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Reconstructing the good farmer identity: shifts in farmer identities and farm management practices to improve water quality

  • Jean McGuire


  • Lois Morton
  • Alicia Cast
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    All farmers have their own version of what it means to be a good farmer. For many US farmers a large portion of their identity is defined by the high input, high output production systems they manage to produce food, fiber or fuel. However, the unintended consequences of highly productivist systems are often increased soil erosion and the pollution of ground and surface water. A large number of farmers have conservationist identities within their good farmer identity, however their conservation goals often need to be activated to rebalance the production-conservation meanings they give to their roles in society. In this paper we analyze US Cornbelt farmer interviews and surveys to trace how the performance-based environmental management process can be used to influence the farmer social identity and shift the overall good farmer identity towards a stronger conservationist standard. We find the continuous feedback loop in performance-based environmental management mimics the hierarchically organized feedback control processes of identity verification and can be used to help farmers activate their conservationist farmer identities at the person, role, and social levels to establish new norms for the practice of more sustainable agriculture. Copyright The Author(s) 2013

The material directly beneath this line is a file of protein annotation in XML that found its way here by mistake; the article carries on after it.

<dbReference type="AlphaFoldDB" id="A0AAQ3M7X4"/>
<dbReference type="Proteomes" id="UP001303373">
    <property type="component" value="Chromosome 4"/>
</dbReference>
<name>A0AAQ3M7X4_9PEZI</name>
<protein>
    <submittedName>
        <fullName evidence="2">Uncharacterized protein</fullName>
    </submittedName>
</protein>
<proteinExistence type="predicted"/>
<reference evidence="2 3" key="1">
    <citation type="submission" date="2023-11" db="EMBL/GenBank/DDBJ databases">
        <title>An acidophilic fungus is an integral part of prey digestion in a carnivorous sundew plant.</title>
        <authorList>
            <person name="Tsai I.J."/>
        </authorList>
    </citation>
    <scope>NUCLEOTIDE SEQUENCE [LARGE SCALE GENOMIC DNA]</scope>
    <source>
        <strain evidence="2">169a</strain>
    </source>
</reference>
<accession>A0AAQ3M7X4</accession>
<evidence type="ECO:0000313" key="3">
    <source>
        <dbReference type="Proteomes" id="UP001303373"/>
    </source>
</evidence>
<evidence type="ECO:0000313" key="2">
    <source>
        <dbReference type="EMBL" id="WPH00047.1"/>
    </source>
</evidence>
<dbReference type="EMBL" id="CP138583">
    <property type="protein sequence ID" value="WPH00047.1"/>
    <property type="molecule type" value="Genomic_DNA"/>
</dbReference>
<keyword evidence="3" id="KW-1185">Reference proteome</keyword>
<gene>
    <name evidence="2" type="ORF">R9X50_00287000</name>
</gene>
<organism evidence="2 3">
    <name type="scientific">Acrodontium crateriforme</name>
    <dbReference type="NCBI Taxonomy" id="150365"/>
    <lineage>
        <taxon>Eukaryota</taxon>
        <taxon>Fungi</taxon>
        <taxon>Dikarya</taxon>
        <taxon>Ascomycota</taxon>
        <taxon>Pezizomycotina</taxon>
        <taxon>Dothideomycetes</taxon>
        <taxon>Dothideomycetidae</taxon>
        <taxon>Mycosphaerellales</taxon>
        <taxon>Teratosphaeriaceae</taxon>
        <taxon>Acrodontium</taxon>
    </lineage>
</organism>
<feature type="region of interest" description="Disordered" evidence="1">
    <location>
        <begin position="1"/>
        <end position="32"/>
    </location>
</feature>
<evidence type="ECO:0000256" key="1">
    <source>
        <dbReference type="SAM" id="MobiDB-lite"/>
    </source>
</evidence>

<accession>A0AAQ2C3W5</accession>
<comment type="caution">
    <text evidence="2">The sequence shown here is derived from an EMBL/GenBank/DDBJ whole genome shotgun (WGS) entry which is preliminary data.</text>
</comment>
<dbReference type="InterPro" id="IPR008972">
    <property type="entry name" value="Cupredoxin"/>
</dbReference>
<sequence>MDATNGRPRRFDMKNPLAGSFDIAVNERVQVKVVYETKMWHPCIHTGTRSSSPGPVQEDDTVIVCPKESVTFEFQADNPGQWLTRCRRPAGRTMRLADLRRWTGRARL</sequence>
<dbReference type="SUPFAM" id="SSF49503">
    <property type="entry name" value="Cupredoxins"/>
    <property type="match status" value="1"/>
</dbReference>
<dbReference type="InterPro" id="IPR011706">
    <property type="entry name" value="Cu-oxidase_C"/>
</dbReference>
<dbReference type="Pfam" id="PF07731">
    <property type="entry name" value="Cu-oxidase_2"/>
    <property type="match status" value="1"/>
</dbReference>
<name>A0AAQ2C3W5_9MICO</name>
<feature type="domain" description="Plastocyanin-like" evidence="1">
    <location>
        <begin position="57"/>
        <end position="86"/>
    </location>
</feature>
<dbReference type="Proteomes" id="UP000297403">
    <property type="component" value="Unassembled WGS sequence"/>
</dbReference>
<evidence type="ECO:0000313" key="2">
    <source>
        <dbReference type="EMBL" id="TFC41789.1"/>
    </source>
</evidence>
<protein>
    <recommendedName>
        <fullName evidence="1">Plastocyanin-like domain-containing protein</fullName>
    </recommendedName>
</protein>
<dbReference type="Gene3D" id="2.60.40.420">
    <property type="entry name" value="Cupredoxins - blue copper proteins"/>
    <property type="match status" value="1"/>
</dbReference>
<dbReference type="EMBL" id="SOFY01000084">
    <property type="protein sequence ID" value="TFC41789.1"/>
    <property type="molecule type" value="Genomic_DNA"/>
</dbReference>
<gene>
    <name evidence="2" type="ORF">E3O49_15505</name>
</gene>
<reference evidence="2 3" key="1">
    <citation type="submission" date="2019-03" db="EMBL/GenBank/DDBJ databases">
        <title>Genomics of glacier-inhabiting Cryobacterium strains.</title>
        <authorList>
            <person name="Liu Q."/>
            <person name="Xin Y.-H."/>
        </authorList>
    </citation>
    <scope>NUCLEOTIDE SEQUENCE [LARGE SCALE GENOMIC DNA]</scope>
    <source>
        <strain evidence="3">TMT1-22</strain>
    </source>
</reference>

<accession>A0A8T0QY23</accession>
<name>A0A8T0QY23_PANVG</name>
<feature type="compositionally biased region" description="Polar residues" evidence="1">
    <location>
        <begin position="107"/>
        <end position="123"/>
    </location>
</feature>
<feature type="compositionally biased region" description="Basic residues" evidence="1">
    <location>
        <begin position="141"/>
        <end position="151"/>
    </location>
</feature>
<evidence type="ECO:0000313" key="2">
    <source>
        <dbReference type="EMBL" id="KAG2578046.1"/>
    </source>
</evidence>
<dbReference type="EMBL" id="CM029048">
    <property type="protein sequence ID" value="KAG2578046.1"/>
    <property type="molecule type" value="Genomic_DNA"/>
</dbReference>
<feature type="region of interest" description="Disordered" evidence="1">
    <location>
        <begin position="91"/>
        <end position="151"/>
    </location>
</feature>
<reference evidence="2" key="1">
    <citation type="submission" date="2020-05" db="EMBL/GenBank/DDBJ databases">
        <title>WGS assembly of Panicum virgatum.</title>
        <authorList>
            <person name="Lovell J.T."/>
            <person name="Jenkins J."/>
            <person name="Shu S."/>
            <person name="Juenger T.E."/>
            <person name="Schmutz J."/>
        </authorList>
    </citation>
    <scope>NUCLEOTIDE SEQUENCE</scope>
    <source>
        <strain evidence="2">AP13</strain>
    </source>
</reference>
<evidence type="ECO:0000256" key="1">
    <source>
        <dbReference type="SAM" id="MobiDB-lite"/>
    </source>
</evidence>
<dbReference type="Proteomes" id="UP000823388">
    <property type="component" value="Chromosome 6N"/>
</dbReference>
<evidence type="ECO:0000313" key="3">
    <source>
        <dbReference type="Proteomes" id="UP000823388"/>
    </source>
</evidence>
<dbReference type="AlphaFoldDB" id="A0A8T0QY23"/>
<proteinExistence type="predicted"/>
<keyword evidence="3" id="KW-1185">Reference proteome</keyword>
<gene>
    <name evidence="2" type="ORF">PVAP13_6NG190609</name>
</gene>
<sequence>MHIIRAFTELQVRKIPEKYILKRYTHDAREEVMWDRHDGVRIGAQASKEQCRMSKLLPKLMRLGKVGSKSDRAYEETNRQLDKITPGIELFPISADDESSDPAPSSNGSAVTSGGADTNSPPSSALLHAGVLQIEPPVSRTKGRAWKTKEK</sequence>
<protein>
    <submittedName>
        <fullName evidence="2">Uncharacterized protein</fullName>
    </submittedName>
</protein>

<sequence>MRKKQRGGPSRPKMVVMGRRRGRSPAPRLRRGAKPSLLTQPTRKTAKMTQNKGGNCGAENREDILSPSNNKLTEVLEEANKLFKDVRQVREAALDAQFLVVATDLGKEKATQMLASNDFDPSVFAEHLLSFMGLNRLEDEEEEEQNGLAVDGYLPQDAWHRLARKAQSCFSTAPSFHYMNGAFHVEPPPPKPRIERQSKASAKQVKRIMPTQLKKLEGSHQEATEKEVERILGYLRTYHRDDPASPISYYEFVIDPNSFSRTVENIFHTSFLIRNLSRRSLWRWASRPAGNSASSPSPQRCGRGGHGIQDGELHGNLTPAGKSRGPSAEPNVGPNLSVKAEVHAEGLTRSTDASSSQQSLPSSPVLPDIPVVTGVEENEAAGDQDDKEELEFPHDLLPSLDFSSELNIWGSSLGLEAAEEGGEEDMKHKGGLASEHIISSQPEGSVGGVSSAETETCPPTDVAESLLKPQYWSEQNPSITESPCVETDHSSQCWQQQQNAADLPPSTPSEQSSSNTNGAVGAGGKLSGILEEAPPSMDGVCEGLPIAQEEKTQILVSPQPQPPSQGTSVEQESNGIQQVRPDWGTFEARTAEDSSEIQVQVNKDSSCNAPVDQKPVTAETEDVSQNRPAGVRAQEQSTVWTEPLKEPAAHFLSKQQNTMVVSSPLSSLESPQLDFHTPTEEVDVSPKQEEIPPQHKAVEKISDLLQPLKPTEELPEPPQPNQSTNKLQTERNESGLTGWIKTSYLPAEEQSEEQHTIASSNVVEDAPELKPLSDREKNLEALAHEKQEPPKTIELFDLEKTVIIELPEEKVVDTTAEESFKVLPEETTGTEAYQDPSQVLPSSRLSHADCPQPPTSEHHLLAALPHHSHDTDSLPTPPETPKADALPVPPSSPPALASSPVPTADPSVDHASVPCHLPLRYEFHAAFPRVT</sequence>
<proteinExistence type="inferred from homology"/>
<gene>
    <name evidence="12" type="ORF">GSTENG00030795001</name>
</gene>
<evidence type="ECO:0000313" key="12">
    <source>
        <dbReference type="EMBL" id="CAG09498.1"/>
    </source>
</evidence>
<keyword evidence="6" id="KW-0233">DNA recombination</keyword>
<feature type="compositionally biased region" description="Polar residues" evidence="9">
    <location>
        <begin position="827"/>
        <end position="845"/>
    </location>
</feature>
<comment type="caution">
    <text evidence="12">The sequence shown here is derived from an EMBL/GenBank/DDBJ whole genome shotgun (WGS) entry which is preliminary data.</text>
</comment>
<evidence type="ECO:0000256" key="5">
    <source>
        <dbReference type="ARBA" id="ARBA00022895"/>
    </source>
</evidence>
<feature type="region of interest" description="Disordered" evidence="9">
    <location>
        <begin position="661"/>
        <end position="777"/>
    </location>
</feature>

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    Article provided by Springer in its journal Agriculture and Human Values.

    Volume (Year): 30 (2013)
    Issue (Month): 1 (March)
    Pages: 57-69

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    Handle: RePEc:spr:agrhuv:v:30:y:2013:i:1:p:57-69
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    1. Lois Morton & Chih Weng, 2009. "Getting to better water quality outcomes: the promise and challenge of the citizen effect," Agriculture and Human Values, Springer, vol. 26(1), pages 83-94, March.
    2. Robert J. Sheeder & Gary D. Lynne, 2011. "Empathy-Conditioned Conservation: “Walking in the Shoes of Others” as a Conservation Farmer," Land Economics, University of Wisconsin Press, vol. 87(3), pages 433-452.
    3. Gary D. Lynne & J. S. Shonkwiler & Leandro R. Rola, 1988. "Attitudes and Farmer Conservation Behavior," American Journal of Agricultural Economics, Agricultural and Applied Economics Association, vol. 70(1), pages 12-19.
    4. Adam Reimer & Aaron Thompson & Linda Prokopy, 2012. "The multi-dimensional nature of environmental attitudes among farmers in Indiana: implications for conservation adoption," Agriculture and Human Values, Springer, vol. 29(1), pages 29-40, March.
    5. Stewart Lockie, 1998. "Environmental and social risks, and the construction of “best-practice” in Australian agriculture," Agriculture and Human Values, Springer, vol. 15(3), pages 243-252, September.
    6. Hayley H. Chouinard & Tobias Paterson & Philip R. Wandschneider & Adrienne M. Ohler, 2008. "Will Farmers Trade Profits for Stewardship? Heterogeneous Motivations for Farm Practice Selection," Land Economics, University of Wisconsin Press, vol. 84(1), pages 66-82.
    7. Clark P. Bishop & C. Richard Shumway & Philip R. Wandschneider, 2010. "Agent Heterogeneity in Adoption of Anaerobic Digestion Technology: Integrating Economic, Diffusion, and Behavioral Innovation Theories," Land Economics, University of Wisconsin Press, vol. 86(3).
    8. Maybery, Darryl & Crase, Lin & Gullifer, Chris, 2005. "Categorising farming values as economic, conservation and lifestyle," Journal of Economic Psychology, Elsevier, vol. 26(1), pages 59-72, February.
    9. Nicholas Sitko, 2008. "Maize, food insecurity, and the field of performance in southern Zambia," Agriculture and Human Values, Springer, vol. 25(1), pages 3-11, January.
    10. Thomas L. Dobbs & Jules N. Pretty, 2004. "Agri-Environmental Stewardship Schemes and “Multifunctionality”," Review of Agricultural Economics, Agricultural and Applied Economics Association, vol. 26(2), pages 220-237.
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